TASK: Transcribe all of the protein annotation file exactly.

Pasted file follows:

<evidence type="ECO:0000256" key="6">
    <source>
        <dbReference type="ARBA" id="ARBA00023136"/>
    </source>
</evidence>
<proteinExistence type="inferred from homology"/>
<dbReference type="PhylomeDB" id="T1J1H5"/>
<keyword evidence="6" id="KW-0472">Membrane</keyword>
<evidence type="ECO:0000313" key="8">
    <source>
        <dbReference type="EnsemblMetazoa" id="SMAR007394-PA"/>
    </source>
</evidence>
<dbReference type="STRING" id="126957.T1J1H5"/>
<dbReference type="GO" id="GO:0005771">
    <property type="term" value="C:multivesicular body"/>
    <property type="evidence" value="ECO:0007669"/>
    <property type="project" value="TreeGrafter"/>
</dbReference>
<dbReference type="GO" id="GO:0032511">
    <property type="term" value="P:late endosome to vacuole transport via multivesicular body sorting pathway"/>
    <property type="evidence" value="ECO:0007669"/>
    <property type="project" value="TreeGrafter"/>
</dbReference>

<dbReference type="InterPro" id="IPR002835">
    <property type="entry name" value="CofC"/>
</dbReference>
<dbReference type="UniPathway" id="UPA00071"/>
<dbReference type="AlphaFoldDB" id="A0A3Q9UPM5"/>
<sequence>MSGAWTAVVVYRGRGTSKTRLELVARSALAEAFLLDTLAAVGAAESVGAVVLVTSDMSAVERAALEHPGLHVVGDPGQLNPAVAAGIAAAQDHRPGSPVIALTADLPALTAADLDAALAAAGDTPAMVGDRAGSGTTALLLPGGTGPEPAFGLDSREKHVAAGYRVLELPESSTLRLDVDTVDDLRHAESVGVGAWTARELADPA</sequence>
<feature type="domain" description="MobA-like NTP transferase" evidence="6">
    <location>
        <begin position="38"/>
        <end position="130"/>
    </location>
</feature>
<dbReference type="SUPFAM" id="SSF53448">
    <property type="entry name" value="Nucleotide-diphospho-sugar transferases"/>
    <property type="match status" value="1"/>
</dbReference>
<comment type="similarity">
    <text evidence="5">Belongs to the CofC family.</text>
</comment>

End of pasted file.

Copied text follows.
<evidence type="ECO:0000256" key="6">
    <source>
        <dbReference type="ARBA" id="ARBA00023136"/>
    </source>
</evidence>
<proteinExistence type="inferred from homology"/>
<dbReference type="PhylomeDB" id="T1J1H5"/>
<keyword evidence="6" id="KW-0472">Membrane</keyword>
<evidence type="ECO:0000313" key="8">
    <source>
        <dbReference type="EnsemblMetazoa" id="SMAR007394-PA"/>
    </source>
</evidence>
<dbReference type="STRING" id="126957.T1J1H5"/>
<dbReference type="GO" id="GO:0005771">
    <property type="term" value="C:multivesicular body"/>
    <property type="evidence" value="ECO:0007669"/>
    <property type="project" value="TreeGrafter"/>
</dbReference>
<dbReference type="GO" id="GO:0032511">
    <property type="term" value="P:late endosome to vacuole transport via multivesicular body sorting pathway"/>
    <property type="evidence" value="ECO:0007669"/>
    <property type="project" value="TreeGrafter"/>
</dbReference>

<dbReference type="InterPro" id="IPR002835">
    <property type="entry name" value="CofC"/>
</dbReference>
<dbReference type="UniPathway" id="UPA00071"/>
<dbReference type="AlphaFoldDB" id="A0A3Q9UPM5"/>
<sequence>MSGAWTAVVVYRGRGTSKTRLELVARSALAEAFLLDTLAAVGAAESVGAVVLVTSDMSAVERAALEHPGLHVVGDPGQLNPAVAAGIAAAQDHRPGSPVIALTADLPALTAADLDAALAAAGDTPAMVGDRAGSGTTALLLPGGTGPEPAFGLDSREKHVAAGYRVLELPESSTLRLDVDTVDDLRHAESVGVGAWTARELADPA</sequence>
<feature type="domain" description="MobA-like NTP transferase" evidence="6">
    <location>
        <begin position="38"/>
        <end position="130"/>
    </location>
</feature>
<dbReference type="SUPFAM" id="SSF53448">
    <property type="entry name" value="Nucleotide-diphospho-sugar transferases"/>
    <property type="match status" value="1"/>
</dbReference>
<comment type="similarity">
    <text evidence="5">Belongs to the CofC family.</text>
</comment>